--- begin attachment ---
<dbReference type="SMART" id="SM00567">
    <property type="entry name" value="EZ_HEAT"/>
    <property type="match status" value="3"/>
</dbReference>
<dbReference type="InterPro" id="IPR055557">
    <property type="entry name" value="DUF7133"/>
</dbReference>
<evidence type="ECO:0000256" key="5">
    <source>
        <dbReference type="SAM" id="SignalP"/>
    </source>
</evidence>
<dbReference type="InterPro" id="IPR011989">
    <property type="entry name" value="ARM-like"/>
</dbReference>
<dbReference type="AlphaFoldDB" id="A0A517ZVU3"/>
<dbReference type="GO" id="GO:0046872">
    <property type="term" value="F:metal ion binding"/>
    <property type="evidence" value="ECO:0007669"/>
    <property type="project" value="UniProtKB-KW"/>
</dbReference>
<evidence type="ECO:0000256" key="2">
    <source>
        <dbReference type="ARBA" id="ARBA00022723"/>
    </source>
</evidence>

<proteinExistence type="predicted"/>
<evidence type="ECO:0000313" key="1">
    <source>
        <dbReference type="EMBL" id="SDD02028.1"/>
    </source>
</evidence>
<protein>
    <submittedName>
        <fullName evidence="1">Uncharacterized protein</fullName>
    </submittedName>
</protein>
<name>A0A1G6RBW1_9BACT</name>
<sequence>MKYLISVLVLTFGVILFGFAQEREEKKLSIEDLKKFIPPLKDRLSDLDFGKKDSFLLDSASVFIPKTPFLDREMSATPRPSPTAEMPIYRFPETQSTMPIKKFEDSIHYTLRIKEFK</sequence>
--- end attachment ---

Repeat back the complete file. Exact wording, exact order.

<dbReference type="SMART" id="SM00567">
    <property type="entry name" value="EZ_HEAT"/>
    <property type="match status" value="3"/>
</dbReference>
<dbReference type="InterPro" id="IPR055557">
    <property type="entry name" value="DUF7133"/>
</dbReference>
<evidence type="ECO:0000256" key="5">
    <source>
        <dbReference type="SAM" id="SignalP"/>
    </source>
</evidence>
<dbReference type="InterPro" id="IPR011989">
    <property type="entry name" value="ARM-like"/>
</dbReference>
<dbReference type="AlphaFoldDB" id="A0A517ZVU3"/>
<dbReference type="GO" id="GO:0046872">
    <property type="term" value="F:metal ion binding"/>
    <property type="evidence" value="ECO:0007669"/>
    <property type="project" value="UniProtKB-KW"/>
</dbReference>
<evidence type="ECO:0000256" key="2">
    <source>
        <dbReference type="ARBA" id="ARBA00022723"/>
    </source>
</evidence>

<proteinExistence type="predicted"/>
<evidence type="ECO:0000313" key="1">
    <source>
        <dbReference type="EMBL" id="SDD02028.1"/>
    </source>
</evidence>
<protein>
    <submittedName>
        <fullName evidence="1">Uncharacterized protein</fullName>
    </submittedName>
</protein>
<name>A0A1G6RBW1_9BACT</name>
<sequence>MKYLISVLVLTFGVILFGFAQEREEKKLSIEDLKKFIPPLKDRLSDLDFGKKDSFLLDSASVFIPKTPFLDREMSATPRPSPTAEMPIYRFPETQSTMPIKKFEDSIHYTLRIKEFK</sequence>